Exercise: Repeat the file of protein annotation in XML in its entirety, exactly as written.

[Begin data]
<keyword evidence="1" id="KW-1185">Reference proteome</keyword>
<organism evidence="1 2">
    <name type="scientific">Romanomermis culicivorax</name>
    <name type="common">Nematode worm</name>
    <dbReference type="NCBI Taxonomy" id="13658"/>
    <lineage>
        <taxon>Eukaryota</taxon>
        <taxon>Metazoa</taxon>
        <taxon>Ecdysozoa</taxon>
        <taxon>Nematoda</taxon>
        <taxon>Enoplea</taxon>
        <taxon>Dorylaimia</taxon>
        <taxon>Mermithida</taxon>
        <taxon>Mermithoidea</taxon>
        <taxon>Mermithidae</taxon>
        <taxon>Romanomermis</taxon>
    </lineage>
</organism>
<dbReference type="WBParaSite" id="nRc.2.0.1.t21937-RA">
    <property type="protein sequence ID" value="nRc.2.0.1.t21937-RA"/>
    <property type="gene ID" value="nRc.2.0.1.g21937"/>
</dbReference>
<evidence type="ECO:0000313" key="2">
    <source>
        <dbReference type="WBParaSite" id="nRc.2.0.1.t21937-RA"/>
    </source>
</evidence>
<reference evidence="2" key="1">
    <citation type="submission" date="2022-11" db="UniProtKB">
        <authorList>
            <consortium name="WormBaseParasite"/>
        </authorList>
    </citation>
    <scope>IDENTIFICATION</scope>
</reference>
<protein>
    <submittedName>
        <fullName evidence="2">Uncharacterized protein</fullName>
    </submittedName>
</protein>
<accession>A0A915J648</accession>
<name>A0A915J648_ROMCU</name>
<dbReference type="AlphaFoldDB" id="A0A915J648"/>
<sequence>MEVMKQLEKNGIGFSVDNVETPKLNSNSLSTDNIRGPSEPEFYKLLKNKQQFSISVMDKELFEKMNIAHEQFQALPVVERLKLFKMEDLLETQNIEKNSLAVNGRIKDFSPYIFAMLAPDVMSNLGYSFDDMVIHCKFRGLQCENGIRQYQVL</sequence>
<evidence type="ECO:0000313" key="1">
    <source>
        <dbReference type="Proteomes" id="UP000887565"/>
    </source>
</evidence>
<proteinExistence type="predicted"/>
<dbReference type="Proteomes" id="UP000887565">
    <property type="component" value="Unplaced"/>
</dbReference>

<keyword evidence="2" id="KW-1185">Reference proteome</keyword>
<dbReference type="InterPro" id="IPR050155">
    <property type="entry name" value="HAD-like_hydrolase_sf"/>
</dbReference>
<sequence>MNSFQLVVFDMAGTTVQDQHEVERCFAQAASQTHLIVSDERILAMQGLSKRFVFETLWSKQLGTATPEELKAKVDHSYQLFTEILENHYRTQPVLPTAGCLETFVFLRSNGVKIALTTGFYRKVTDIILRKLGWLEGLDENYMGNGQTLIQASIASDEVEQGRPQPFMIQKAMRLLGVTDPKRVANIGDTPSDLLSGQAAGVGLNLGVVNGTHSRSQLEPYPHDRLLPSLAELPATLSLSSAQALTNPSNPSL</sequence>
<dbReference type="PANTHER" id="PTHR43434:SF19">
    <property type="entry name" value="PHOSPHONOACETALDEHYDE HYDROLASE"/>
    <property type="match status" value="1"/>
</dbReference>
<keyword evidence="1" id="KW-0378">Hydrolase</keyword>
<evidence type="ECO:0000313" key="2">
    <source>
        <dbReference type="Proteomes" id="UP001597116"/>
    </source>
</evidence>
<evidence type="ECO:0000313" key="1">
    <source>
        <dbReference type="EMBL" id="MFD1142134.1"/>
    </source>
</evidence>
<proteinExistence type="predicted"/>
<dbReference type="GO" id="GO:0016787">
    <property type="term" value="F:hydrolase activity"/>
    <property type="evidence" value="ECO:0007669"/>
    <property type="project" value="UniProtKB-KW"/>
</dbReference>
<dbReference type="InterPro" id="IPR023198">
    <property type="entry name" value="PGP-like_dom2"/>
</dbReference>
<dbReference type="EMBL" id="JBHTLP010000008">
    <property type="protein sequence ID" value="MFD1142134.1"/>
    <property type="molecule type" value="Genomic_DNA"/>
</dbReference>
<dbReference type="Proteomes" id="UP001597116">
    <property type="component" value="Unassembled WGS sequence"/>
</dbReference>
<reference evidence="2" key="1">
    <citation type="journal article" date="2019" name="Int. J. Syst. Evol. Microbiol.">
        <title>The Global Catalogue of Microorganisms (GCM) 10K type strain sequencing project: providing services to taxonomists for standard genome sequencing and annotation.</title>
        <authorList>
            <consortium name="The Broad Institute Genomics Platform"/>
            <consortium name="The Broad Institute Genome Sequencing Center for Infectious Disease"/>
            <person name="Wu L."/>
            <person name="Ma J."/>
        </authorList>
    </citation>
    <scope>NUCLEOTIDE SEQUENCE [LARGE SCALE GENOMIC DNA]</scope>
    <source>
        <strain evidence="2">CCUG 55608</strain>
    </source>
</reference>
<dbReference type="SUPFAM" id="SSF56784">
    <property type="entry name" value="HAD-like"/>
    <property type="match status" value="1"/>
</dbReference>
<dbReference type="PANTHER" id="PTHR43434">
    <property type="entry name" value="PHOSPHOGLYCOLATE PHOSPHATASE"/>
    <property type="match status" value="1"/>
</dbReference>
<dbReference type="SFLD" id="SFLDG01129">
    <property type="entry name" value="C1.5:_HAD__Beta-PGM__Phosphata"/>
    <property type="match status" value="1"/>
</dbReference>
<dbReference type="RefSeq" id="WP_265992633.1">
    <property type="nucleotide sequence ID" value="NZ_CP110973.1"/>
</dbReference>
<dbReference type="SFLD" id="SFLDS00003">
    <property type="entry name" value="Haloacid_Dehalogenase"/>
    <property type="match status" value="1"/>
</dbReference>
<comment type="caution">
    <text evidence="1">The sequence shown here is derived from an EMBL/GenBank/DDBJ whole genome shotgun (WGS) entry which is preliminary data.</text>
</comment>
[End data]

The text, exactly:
<keyword evidence="1" id="KW-1185">Reference proteome</keyword>
<organism evidence="1 2">
    <name type="scientific">Romanomermis culicivorax</name>
    <name type="common">Nematode worm</name>
    <dbReference type="NCBI Taxonomy" id="13658"/>
    <lineage>
        <taxon>Eukaryota</taxon>
        <taxon>Metazoa</taxon>
        <taxon>Ecdysozoa</taxon>
        <taxon>Nematoda</taxon>
        <taxon>Enoplea</taxon>
        <taxon>Dorylaimia</taxon>
        <taxon>Mermithida</taxon>
        <taxon>Mermithoidea</taxon>
        <taxon>Mermithidae</taxon>
        <taxon>Romanomermis</taxon>
    </lineage>
</organism>
<dbReference type="WBParaSite" id="nRc.2.0.1.t21937-RA">
    <property type="protein sequence ID" value="nRc.2.0.1.t21937-RA"/>
    <property type="gene ID" value="nRc.2.0.1.g21937"/>
</dbReference>
<evidence type="ECO:0000313" key="2">
    <source>
        <dbReference type="WBParaSite" id="nRc.2.0.1.t21937-RA"/>
    </source>
</evidence>
<reference evidence="2" key="1">
    <citation type="submission" date="2022-11" db="UniProtKB">
        <authorList>
            <consortium name="WormBaseParasite"/>
        </authorList>
    </citation>
    <scope>IDENTIFICATION</scope>
</reference>
<protein>
    <submittedName>
        <fullName evidence="2">Uncharacterized protein</fullName>
    </submittedName>
</protein>
<accession>A0A915J648</accession>
<name>A0A915J648_ROMCU</name>
<dbReference type="AlphaFoldDB" id="A0A915J648"/>
<sequence>MEVMKQLEKNGIGFSVDNVETPKLNSNSLSTDNIRGPSEPEFYKLLKNKQQFSISVMDKELFEKMNIAHEQFQALPVVERLKLFKMEDLLETQNIEKNSLAVNGRIKDFSPYIFAMLAPDVMSNLGYSFDDMVIHCKFRGLQCENGIRQYQVL</sequence>
<evidence type="ECO:0000313" key="1">
    <source>
        <dbReference type="Proteomes" id="UP000887565"/>
    </source>
</evidence>
<proteinExistence type="predicted"/>
<dbReference type="Proteomes" id="UP000887565">
    <property type="component" value="Unplaced"/>
</dbReference>

<keyword evidence="2" id="KW-1185">Reference proteome</keyword>
<dbReference type="InterPro" id="IPR050155">
    <property type="entry name" value="HAD-like_hydrolase_sf"/>
</dbReference>
<sequence>MNSFQLVVFDMAGTTVQDQHEVERCFAQAASQTHLIVSDERILAMQGLSKRFVFETLWSKQLGTATPEELKAKVDHSYQLFTEILENHYRTQPVLPTAGCLETFVFLRSNGVKIALTTGFYRKVTDIILRKLGWLEGLDENYMGNGQTLIQASIASDEVEQGRPQPFMIQKAMRLLGVTDPKRVANIGDTPSDLLSGQAAGVGLNLGVVNGTHSRSQLEPYPHDRLLPSLAELPATLSLSSAQALTNPSNPSL</sequence>
<dbReference type="PANTHER" id="PTHR43434:SF19">
    <property type="entry name" value="PHOSPHONOACETALDEHYDE HYDROLASE"/>
    <property type="match status" value="1"/>
</dbReference>
<keyword evidence="1" id="KW-0378">Hydrolase</keyword>
<evidence type="ECO:0000313" key="2">
    <source>
        <dbReference type="Proteomes" id="UP001597116"/>
    </source>
</evidence>
<evidence type="ECO:0000313" key="1">
    <source>
        <dbReference type="EMBL" id="MFD1142134.1"/>
    </source>
</evidence>
<proteinExistence type="predicted"/>
<dbReference type="GO" id="GO:0016787">
    <property type="term" value="F:hydrolase activity"/>
    <property type="evidence" value="ECO:0007669"/>
    <property type="project" value="UniProtKB-KW"/>
</dbReference>
<dbReference type="InterPro" id="IPR023198">
    <property type="entry name" value="PGP-like_dom2"/>
</dbReference>
<dbReference type="EMBL" id="JBHTLP010000008">
    <property type="protein sequence ID" value="MFD1142134.1"/>
    <property type="molecule type" value="Genomic_DNA"/>
</dbReference>
<dbReference type="Proteomes" id="UP001597116">
    <property type="component" value="Unassembled WGS sequence"/>
</dbReference>
<reference evidence="2" key="1">
    <citation type="journal article" date="2019" name="Int. J. Syst. Evol. Microbiol.">
        <title>The Global Catalogue of Microorganisms (GCM) 10K type strain sequencing project: providing services to taxonomists for standard genome sequencing and annotation.</title>
        <authorList>
            <consortium name="The Broad Institute Genomics Platform"/>
            <consortium name="The Broad Institute Genome Sequencing Center for Infectious Disease"/>
            <person name="Wu L."/>
            <person name="Ma J."/>
        </authorList>
    </citation>
    <scope>NUCLEOTIDE SEQUENCE [LARGE SCALE GENOMIC DNA]</scope>
    <source>
        <strain evidence="2">CCUG 55608</strain>
    </source>
</reference>
<dbReference type="SUPFAM" id="SSF56784">
    <property type="entry name" value="HAD-like"/>
    <property type="match status" value="1"/>
</dbReference>
<dbReference type="PANTHER" id="PTHR43434">
    <property type="entry name" value="PHOSPHOGLYCOLATE PHOSPHATASE"/>
    <property type="match status" value="1"/>
</dbReference>
<dbReference type="SFLD" id="SFLDG01129">
    <property type="entry name" value="C1.5:_HAD__Beta-PGM__Phosphata"/>
    <property type="match status" value="1"/>
</dbReference>
<dbReference type="RefSeq" id="WP_265992633.1">
    <property type="nucleotide sequence ID" value="NZ_CP110973.1"/>
</dbReference>
<dbReference type="SFLD" id="SFLDS00003">
    <property type="entry name" value="Haloacid_Dehalogenase"/>
    <property type="match status" value="1"/>
</dbReference>
<comment type="caution">
    <text evidence="1">The sequence shown here is derived from an EMBL/GenBank/DDBJ whole genome shotgun (WGS) entry which is preliminary data.</text>
</comment>